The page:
Create a private key

To create a private encrypted key in PEM format:

_$: openssl genrsa -aes256 -out server.key 4096       (pass: ...)

Create private key without password

If you create a private key without a password, you do not need to introduce it, for instance, after rebooting your server. If, on the other hand, your private key is password-protected, you will need to manually introduce it after every restart. In any case, be aware of the security implications of each option.

_$: openssl genrsa -des3 -out server.key.pass 7096       (pass: ...)
_$: openssl rsa -in server.key.pass -out server.key      (pass: ...)

Create a self-signed certificate

Create the private key:

_$: openssl genrsa -des3 -out server.key 4096       (pass: ...)

Create the certificate sigining request:

_$: openssl req -new -key server.key -out server.csr
Enter pass phrase for server.key:                   (pass: ...)
You are about to be asked to enter information that will be incorporated
into your certificate request.
What you are about to enter is what is called a Distinguished Name or a DN.
There are quite a few fields but you can leave some blank
For some fields there will be a default value,
If you enter '.', the field will be left blank.
Country Name (2 letter code) [AU]:ES
State or Province Name (full name) [Some-State]:Aragon
Locality Name (eg, city) []:Zaragoza
Organization Name (eg, company) [Internet Widgits Pty Ltd]:
Organizational Unit Name (eg, section) []:
Common Name (e.g. server FQDN or YOUR name) []:
Email Address []:

Please enter the following 'extra' attributes
to be sent with your certificate request
A challenge password []:
An optional company name []:

Create a private key without not password-protected:

_$: cp server.key
_$: openssl rsa -in -out server.key      (pass: ...)

Sign the certificate with your private key:

_$: openssl x509 -req -days 365 -in server.csr -signkey server.key -out server.crt

Create a signed certificate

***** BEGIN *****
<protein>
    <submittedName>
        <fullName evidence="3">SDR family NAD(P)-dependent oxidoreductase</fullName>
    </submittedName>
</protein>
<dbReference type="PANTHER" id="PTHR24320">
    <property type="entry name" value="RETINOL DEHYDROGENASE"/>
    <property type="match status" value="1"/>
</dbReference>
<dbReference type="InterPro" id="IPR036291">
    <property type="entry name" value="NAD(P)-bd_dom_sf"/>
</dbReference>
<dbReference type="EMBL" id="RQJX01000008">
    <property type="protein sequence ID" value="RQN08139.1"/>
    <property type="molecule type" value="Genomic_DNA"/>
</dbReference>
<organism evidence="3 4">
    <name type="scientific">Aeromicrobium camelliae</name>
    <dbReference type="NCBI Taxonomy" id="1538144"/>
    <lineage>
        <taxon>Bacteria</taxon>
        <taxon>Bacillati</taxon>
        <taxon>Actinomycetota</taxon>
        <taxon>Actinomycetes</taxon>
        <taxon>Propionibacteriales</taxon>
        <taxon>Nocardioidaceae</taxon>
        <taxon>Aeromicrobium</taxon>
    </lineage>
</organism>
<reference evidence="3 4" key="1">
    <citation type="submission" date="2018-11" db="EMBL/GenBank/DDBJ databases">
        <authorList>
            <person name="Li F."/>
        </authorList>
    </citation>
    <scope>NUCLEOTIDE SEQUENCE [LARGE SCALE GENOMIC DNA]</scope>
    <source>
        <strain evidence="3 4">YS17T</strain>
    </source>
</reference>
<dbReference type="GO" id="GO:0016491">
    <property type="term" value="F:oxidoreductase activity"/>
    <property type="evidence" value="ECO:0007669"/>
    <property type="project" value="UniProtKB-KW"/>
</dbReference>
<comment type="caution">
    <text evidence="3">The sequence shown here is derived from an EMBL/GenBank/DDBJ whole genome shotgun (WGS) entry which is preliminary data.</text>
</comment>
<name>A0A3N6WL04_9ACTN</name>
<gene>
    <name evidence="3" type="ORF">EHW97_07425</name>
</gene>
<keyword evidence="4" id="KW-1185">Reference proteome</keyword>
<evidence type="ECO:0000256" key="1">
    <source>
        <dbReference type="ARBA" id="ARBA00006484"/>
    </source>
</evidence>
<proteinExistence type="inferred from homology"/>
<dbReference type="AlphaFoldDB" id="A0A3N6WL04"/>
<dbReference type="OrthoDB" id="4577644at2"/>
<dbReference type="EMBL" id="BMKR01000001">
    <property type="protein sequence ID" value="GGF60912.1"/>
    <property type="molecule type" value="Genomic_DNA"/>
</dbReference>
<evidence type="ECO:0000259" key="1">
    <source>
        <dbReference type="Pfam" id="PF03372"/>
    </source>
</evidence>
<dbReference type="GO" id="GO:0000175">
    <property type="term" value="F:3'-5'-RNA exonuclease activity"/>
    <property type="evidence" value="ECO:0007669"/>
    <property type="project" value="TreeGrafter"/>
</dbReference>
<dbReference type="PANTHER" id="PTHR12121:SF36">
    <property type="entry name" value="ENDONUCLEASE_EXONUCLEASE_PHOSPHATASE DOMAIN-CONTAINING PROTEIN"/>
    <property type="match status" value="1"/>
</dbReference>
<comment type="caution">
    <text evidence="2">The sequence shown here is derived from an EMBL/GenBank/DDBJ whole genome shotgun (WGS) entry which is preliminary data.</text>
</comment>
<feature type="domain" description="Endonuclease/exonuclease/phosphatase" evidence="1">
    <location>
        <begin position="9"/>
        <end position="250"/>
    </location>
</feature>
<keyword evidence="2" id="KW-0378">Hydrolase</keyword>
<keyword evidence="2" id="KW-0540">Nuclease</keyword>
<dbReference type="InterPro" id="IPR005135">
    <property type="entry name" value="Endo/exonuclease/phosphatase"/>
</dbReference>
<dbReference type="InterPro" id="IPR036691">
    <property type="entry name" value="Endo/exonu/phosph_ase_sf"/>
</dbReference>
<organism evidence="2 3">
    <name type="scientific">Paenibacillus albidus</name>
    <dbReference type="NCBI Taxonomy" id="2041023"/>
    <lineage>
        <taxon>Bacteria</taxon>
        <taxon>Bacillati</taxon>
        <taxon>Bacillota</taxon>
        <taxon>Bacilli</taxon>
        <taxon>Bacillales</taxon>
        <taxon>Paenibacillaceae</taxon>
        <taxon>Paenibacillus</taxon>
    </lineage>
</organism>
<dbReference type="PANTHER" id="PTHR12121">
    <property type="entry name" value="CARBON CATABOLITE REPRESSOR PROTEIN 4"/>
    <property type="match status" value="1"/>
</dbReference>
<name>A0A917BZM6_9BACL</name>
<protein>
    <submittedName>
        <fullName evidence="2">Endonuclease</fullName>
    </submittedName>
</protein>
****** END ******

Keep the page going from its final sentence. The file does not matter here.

Create the certificate signing request:

a) If you already have a private key:

_$: openssl genrsa -des3 -out server.key 4096       (pass: ...)
_$: openssl req -new -key server.key -sha256 -out server.csr

b) If you do not already have a private key:

_$: openssl req -new -newkey rsa:4096 -nodes -keyout server.key -sha256 -out server.csr

After having created the signing request, you must send it to some certification company. This company will sign the certificate (with their own key) and will return you a number of files. If you have created a certificate request for you could receive something like:

Domain: www_domain_com.crt
Primary: PositiveSSLCA2.crt
Root: AddTrustExternalCARoot.crt

The order of the certificates must be always from the least authoritative to the most authoritative:

(Domain Certificate)
(Secondary SSL Intermediate CA Certificate)
(Primary  SSL Intermediate CA Certificate)
(Root certificate)

In our case, we did not receive a Secondary SSL Intermediate CA Certificate from the certification company, but you might have.

So let us create the certificate by concatenating all the files the company sent us in the proper order:

_$: cat www_domain_com.crt PositiveSSLCA2.crt AddTrustExternalCARoot.crt > domain-com.crt


A private key:

_$: openssl rsa -in server.key -check

A certificate signing request:

_$: openssl req -text -noout -verify -in server.csr

A certificate signing request algorithm:

_$: openssl req -text -noout -verify -in server.csr | grep "Signature Algorithm"

A certificate:

_$: openssl x509 -text -noout -in server.crt

A certificate dates:

_$: openssl x509 -noout -in server.crt -dates

A certificate fingerprint:

_$: openssl x509 -in server.crt -noout -sha256 -fingerprint
_$: openssl x509 -in server.crt -noout -sha1   -fingerprint

A certificate in PKCS12 format

_$: openssl pkcs12 -info -in server.p12

A private key properly matches with a certificate:

_$: openssl x509 -noout -modulus -in certs/dovecot.pem | openssl md5
(stdin)= b0182da323e8e71a298bb7c7cc909428
_$: openssl rsa  -noout -modulus -in private/dovecot.pem | openssl md5
(stdin)= b0182da323e8e71a298bb7c7cc909428

A certificate created for another server:

(user@development)_$: openssl s_server -cert production.crt -key production.key -www
(user@development)_$: openssl s_client -connect localhost:4433

Instead of using openssl s_client you can also go to https://localhost:4433 using a web explorer and check the information there.

A certificate from a server:

_$: openssl s_client -showcerts -connect <server>:<port> < /dev/null
_$: openssl s_client -showcerts -connect < /dev/null
_$: openssl s_client -showcerts -connect < /dev/null
_$: openssl s_client -showcerts -connect < /dev/null  2> /dev/null | sed -ne '/-BEGIN CERTIFICATE-/,/-END CERTIFICATE-/p'

The ciphers offered by a cipher string:

_$: openssl ciphers -v 'ALL:!LOW:!SSLv2:!EXP:!aNULL'

The digest list supported:

_$: openssl dgst --help
_$: man dgst

PEM - PKCS#12 conversion

PEM (Certificate + Key) to PFX

a) With Certificate Authority (CA)

_$: openssl pkcs12 -export -inkey requests/server.key -in requests/server.pem -certfile cacert.pem -out requests/server.pfx

b) Without Certificate Authority (CA)

_$: openssl pkcs12 -export -inkey server.key -in server.pem -out server.pfx


_$: openssl pkcs12 -in certificate.pfx -out certificate.pem -nodes

AES encryption

_$: openssl aes-256-cbc -in myfile.txt -out myfile.aes